A 63-year-old man who said he accidentally brought a handgun into the Jackson County Circuit Court building earlier this month was indicted Thursday on a felony weapons charge.
MEDFORD — A 63-year-old man who said he accidentally brought a handgun into the Jackson County Circuit Court building earlier this month was indicted Thursday on a felony weapons charge.
Charles Thomas Wheeler, of Ashland, was scheduled to appear in court on a civil matter on Feb. 8 when he passed a bag containing personal items through the scanner at the entrance of the Jackson County Justice Building on Oakdale Avenue.
A Jackson County sheriff's deputy working the scanner noticed a handgun inside the case and held Wheeler until Medford police officers arrived and cited him for carrying the gun into the building.
Wheeler told officers he had forgotten to remove the gun from the bag before entering the court building, Jackson County Sheriff Mike Winters said.
"He said he did not mean to bring the weapon into the court house," Winters said. "We do not believe he intended to harm anyone inside the building."
A Jackson County grand jury indicted Wheeler Thursday on charges of unlawful possession of a firearm in a court facility, a felony, and unlawful possession of a weapon, according to Jackson County Chief Deputy District Attorney Beth Heckert.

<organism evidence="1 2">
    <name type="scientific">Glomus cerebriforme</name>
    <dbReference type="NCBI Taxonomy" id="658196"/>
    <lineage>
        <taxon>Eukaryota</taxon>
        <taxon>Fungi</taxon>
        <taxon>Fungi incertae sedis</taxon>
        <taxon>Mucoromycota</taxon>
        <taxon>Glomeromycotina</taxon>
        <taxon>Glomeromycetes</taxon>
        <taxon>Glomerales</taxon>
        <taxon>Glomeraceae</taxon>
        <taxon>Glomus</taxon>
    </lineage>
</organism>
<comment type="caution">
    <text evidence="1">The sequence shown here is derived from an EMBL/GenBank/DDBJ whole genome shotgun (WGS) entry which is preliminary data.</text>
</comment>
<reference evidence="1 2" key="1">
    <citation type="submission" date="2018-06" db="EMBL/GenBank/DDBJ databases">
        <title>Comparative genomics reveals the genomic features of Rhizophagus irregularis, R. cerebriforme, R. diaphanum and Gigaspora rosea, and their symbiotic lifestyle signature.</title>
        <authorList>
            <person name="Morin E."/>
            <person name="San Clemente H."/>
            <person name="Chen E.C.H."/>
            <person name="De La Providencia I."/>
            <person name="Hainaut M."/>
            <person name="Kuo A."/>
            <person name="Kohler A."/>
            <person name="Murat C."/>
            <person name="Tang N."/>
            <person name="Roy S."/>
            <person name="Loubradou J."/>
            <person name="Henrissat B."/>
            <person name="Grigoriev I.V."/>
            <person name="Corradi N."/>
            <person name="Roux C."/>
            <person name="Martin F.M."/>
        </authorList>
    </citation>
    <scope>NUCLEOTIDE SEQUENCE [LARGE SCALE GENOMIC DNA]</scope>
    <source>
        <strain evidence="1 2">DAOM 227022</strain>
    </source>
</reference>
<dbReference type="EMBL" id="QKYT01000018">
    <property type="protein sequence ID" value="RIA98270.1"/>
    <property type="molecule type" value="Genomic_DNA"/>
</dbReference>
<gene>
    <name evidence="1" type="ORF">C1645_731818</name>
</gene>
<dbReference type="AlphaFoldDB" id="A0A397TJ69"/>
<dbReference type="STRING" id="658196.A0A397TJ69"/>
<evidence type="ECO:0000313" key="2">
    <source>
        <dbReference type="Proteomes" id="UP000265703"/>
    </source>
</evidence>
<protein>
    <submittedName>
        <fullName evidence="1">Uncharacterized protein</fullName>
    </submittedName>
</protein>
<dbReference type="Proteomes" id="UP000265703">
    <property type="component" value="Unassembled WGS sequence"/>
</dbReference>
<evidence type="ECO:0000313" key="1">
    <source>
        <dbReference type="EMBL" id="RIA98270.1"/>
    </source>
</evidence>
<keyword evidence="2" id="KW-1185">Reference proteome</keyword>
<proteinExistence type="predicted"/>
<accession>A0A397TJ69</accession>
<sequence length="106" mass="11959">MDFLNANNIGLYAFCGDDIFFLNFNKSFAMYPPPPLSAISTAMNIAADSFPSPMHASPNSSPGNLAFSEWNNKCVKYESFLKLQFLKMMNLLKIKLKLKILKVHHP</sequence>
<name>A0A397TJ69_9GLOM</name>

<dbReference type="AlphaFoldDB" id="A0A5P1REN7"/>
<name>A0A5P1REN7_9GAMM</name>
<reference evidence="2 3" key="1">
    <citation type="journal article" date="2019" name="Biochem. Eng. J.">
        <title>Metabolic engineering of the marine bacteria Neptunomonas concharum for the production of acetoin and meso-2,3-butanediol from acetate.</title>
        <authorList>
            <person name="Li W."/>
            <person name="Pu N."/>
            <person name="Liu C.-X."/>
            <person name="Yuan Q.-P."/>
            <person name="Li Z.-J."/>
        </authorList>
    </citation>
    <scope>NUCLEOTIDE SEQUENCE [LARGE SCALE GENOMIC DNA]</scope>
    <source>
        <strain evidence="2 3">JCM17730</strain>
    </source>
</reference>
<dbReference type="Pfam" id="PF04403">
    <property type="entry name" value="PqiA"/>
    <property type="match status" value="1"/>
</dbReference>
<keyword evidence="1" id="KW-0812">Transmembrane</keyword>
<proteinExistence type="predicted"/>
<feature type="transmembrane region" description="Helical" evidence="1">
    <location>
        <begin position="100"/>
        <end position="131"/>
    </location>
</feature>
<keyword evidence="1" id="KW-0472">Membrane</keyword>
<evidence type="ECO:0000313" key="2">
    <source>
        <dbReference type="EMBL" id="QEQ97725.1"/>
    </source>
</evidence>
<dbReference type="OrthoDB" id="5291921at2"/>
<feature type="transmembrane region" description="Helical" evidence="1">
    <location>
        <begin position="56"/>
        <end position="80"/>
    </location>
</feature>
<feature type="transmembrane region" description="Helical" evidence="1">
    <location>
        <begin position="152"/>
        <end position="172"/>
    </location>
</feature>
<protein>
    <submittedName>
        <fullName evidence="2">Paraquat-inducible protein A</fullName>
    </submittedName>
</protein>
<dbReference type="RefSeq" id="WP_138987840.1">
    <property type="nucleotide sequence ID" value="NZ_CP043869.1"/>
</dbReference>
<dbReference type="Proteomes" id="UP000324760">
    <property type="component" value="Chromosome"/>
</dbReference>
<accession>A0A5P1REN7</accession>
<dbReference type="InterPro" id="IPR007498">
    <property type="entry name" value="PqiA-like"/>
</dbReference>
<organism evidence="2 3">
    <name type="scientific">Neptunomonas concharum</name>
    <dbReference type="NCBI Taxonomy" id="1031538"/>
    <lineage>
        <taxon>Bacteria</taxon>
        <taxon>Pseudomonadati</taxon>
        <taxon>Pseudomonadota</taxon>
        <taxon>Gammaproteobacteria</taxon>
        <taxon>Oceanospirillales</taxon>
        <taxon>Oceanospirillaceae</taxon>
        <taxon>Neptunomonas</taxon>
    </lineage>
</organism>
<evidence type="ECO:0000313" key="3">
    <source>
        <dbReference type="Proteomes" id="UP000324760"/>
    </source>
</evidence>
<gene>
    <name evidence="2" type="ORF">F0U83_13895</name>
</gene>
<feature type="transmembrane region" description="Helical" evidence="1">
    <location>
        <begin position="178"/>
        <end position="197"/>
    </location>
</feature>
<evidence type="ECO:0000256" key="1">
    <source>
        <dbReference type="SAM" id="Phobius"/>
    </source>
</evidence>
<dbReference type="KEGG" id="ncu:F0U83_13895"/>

Wheeler faces a possible five-year prison sentence if convicted on the felony charge, though it is unlikely he would be given the maximum sentence, Heckert said.
Only law enforcement officers are allowed to carry firearms in a court building, Winters said.
"It doesn't matter if you have a conceal carry permit, you cannot bring a weapon to court," Winters said.
The sheriff said weapons are banned from courtrooms because of the high emotions that can run through trials.
"We have seen people try to attack others in court," Winters said. "You don't need to bring weapons into those scenarios."
The ban extends to knives and other sharp weapons, Winters said.
"If you have anything that can be used as a weapon, it's best if you just leave it in your car," Winters said.
Winters said he has seen people turned away for attempting to bring nail files into court.
"Not everyone gets cited for accidentally bringing in pocket knives and such," Winters said. "But a gun is a different matter."
Reach Mail Tribune reporter Chris Conrad at 541-776-4471 or email@example.com.